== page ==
What happens if you feel you’ve exhausted all the methods you can think of to stay sober and you’re feeling overwhelmed by the temptation to drink? Finding a sober buddy could help to hold you accountable.
A sober buddy can be any responsible person you trust and who understands your struggles with substance abuse.
“Having a sober buddy can be much like having a coach. They can help reframe the distortions, change the narrative, and improve dialogue with ourselves and with others,” said Richard Kohl, Community Ready and Resilient Integrator (CR2I) in the Army Substance Abuse Prevention Program at Fort Rucker, Alabama.
Essentially, a sober buddy can help you exercise healthy coping skills. Sometimes there are things we can handle ourselves and sometimes it takes a village.
“It's important to have a community of people who are also going through what you're going through. It's important to have someone to be able to go out and do fun things with—hiking, movies, concerts, whatever that is—who's also sober with you so that you can talk about your cravings,” said Heather Hayes, a licensed professional counselor with over three decades of experience in treating clients with complex mental health issues and the full spectrum of addictive disorders. Strength comes in numbers, when you realize you’re not in it alone, you’re stronger and better equipped to manage the issue, she said.
A sober buddy can support a Soldier in the following ways, according to Kohl:
· Support healthy behavioral change. Authentic and connected relationships build trust, which is an essential component to personal change and breaking down barriers to change.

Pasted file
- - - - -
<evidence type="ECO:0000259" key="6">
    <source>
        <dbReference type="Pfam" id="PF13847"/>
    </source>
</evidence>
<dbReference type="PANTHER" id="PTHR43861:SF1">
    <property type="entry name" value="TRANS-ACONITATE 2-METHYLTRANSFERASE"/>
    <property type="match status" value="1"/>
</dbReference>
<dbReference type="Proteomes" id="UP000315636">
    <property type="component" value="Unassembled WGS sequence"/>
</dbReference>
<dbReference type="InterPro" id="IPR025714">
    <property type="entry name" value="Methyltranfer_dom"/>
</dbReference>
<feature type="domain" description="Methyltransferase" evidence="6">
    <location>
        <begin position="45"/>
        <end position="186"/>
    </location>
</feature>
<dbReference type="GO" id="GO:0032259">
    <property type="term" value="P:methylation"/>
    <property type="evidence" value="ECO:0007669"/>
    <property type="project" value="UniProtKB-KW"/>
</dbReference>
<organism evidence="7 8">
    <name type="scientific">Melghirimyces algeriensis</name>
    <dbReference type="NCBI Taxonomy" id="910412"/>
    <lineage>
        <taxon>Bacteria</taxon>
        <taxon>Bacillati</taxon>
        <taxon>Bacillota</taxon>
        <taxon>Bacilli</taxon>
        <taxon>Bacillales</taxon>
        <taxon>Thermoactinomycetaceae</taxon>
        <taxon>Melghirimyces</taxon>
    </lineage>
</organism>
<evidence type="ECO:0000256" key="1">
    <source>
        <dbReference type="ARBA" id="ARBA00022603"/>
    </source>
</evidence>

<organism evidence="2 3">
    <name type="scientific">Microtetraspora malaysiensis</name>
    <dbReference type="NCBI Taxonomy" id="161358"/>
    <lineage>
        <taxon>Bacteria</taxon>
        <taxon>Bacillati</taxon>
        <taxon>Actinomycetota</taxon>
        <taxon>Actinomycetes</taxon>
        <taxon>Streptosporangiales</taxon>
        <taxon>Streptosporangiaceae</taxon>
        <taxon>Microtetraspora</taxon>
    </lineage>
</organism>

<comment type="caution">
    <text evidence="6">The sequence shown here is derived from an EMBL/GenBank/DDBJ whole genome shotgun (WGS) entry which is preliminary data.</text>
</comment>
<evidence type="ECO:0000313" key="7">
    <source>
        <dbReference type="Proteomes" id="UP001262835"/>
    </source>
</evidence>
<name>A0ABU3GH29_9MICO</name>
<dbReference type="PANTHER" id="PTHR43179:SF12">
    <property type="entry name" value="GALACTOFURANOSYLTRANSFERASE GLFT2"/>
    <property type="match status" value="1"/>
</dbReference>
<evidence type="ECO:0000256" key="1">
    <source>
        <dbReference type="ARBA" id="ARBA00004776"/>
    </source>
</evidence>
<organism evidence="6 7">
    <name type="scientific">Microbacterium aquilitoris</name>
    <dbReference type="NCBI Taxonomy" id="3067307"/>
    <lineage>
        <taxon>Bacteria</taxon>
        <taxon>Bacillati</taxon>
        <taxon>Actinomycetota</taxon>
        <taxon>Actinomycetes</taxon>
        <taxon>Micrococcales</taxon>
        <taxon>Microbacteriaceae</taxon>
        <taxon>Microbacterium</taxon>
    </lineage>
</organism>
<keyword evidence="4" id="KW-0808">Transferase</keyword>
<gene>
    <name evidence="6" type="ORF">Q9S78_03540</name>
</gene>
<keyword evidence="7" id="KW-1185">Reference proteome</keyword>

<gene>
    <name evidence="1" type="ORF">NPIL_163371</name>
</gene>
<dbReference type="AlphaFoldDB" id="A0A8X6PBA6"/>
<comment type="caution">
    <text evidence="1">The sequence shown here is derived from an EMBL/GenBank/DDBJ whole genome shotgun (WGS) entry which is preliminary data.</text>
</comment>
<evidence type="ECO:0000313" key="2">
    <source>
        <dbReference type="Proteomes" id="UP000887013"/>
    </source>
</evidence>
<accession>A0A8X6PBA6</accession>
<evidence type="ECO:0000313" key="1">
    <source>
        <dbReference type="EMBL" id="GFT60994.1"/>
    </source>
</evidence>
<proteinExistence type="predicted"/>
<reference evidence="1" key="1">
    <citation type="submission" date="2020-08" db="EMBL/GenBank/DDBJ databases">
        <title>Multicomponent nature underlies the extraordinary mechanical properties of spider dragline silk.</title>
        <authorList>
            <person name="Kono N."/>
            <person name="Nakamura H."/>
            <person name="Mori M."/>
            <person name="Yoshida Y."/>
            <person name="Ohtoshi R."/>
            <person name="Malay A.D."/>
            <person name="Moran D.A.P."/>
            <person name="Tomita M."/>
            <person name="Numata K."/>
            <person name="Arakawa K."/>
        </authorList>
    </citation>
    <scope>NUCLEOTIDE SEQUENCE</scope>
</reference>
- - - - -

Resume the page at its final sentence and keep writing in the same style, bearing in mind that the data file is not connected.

· Provide an accountability partner. There's a process of change that takes place as you go through the process of self-actualization and sometimes, we need people as accountability partners to be able to do that.
· Change the narrative. When someone is at a high risk for misusing a substance, their perceptions, thoughts, and feelings may be distorted. This impacts their statements to themselves and others. A sober buddy can help shift a negative outlook by reframing thoughts or attitudes.
There may be some reservations in finding a sober buddy; shame, uncertainty, or even not knowing where to start. Kohl advises to “Evaluate the trust building process in your personal life. Building trust can feel risky, however, it is necessary and part of recovery if a substance has been used at a high-risk level.”
At the end of the day what matters most is your sobriety and learning how to cope with daily challenges in a healthy way. If you need support, a sober buddy can help you put things into perspective. You may look to Family, friends, or your fellow Soldiers to help hold you accountable. You can also talk to your local chaplain or a local substance abuse support group to help designate a sober buddy for you.
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